- Representatives from the House Ways and Means Committee and the House Energy and Commerce Committee have penned a letter to HHS Secretary Sylvia Mathews Burwell calling for more flexibilities with MACRA implementation.
With the value-based care law scheduled to start on January 1, 2017, the House leaders asked CMS to consider how MACRA implementation will affect eligible clinicians, especially those in small practices, and implored the agency to take measures to guarantee that all participants are ready for reimbursement changes before the law goes into effect.
“With these principles, we urge the Center for Medicare and Medicaid Services (CMS) to ensure that all physicians and practitioners have an equal opportunity to succeed under the Quality Payment Program,” the letter stated.
Lawmakers explained that CMS should contemplate several flexibilities, including simplified and streamlined requirements, explicit pathways to succeed in both the Merit-Based Incentive Payment System (MIPS) and the Alternative Payment Model (APM) tracks, and the implementation of appropriate systems for reporting in January 2017.
In terms of reimbursement, the representatives also want CMS to consider more options for participating in the APM track and more opportunities for eligible clinicians to earn value-based incentive payments for “meaningful delivery system reform activities” under both reimbursement tracks of the Quality Payment Program.
Without more time to adjust to the enhanced requirements, some providers may not be able manage the transition to the Quality Payment Program, making MACRA just as burdensome as previous value-based care programs.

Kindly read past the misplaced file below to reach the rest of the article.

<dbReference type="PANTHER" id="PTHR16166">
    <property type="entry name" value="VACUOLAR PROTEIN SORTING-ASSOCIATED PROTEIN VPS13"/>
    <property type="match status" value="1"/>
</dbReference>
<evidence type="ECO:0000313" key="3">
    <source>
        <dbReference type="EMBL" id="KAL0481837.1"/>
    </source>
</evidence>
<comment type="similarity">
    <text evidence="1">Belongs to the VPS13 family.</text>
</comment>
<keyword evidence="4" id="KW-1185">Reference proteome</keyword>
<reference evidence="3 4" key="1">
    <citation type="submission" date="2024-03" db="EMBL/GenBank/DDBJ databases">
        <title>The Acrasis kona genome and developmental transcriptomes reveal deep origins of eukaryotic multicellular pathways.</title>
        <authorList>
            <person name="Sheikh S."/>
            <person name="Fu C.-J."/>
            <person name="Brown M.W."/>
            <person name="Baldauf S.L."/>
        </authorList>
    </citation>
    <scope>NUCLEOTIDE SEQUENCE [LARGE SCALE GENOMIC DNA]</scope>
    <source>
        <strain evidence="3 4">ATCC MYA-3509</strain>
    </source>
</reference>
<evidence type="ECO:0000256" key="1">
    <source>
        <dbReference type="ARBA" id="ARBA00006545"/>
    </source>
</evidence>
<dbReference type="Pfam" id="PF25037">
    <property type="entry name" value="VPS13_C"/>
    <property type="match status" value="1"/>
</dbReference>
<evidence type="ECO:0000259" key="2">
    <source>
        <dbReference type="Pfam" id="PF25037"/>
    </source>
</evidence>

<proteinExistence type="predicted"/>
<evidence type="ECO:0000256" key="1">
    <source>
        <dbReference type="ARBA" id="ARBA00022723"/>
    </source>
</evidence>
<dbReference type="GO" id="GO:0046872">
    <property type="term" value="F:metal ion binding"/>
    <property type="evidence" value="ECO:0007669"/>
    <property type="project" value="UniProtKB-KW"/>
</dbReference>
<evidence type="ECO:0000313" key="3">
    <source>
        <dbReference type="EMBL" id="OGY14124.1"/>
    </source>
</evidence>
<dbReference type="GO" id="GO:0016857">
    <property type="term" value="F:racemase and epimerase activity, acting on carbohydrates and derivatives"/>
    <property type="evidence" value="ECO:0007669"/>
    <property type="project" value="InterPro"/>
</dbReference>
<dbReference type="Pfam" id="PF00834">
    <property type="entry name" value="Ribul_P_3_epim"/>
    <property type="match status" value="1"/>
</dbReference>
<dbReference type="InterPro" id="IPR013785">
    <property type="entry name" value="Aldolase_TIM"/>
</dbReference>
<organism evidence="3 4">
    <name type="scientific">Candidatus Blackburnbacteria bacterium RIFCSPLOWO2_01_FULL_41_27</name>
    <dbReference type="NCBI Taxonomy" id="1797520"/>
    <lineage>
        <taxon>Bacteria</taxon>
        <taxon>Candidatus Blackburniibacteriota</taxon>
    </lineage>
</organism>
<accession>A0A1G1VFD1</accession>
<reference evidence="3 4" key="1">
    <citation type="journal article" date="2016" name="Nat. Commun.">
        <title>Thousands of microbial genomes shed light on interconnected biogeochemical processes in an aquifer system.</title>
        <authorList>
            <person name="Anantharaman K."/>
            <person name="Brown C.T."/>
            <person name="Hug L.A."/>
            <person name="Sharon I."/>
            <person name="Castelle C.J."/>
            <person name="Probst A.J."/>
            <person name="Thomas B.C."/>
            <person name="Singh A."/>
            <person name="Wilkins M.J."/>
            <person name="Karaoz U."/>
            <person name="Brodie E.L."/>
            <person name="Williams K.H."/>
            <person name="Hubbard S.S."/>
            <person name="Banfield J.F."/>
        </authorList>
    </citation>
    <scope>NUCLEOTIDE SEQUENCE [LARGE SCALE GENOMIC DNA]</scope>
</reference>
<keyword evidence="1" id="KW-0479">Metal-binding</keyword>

While the House committees fell short of asking CMS to postpone the launch date of MACRA, noting that some clinicians are actually ready to make the switch, many other healthcare industry groups have already voiced their support for a delay.
In its comments on the proposed MACRA implementation rule, the American Medical Association (AMA) advised CMS to delay the start date until July 1, 2017. The first year would act as a transitional period designed to help eligible clinicians move away from prior Medicare reporting requirements, learn about MACRA’s reimbursement tracks, and establish workflows and system changes suited to the new system.
A later go-live date would also allow health IT vendors to update their products to meet MACRA requirements and give CMS more time to add existing alternative payment models to the Advanced APM track, the organization stated.
The American College of Rheumatology (ACR) also called for postponing MACRA’s implementation date, citing lack of time to prepare for the new reimbursement programs. The specialist group also suggested that CMS reduce the 2017 reporting period.
“We are concerned that the proposed timeline will impede rheumatologists’ ability to prepare and comply with the extensive new requirements,” wrote ACR President Joan M. Von Feldt, MD, MSEd.
“[W]e request that in implementing this delay in the timing for the first performance year, for any measures where a change in the denominator volume or duration of reporting period could unduly influence performance on the measure, some provision(s) in the reporting or performance requirements be made,” Von Feldt added.
Providers may also benefit from either more MACRA flexibilities or a delayed start date in order to learn more about the value-based reimbursement program. According to a July survey from the Deliotte Center for Health Solutions, half of non-pediatric physicians reported that they had never heard of MACRA, and only 32 percent of the 600 physicians surveyed recognized the name of the legislation.
“The changes associated with MACRA are fast approaching,” said Anne Phelps, Principal and US Healthcare Regulatory Leader at Deloitte and Touche LLP. “The fact that so many physicians and clinicians still haven't heard of the law means they'll have a lot of work to do over the next five months, including evaluating current payment processes and understanding how physicians are organized within their hospitals or practices.”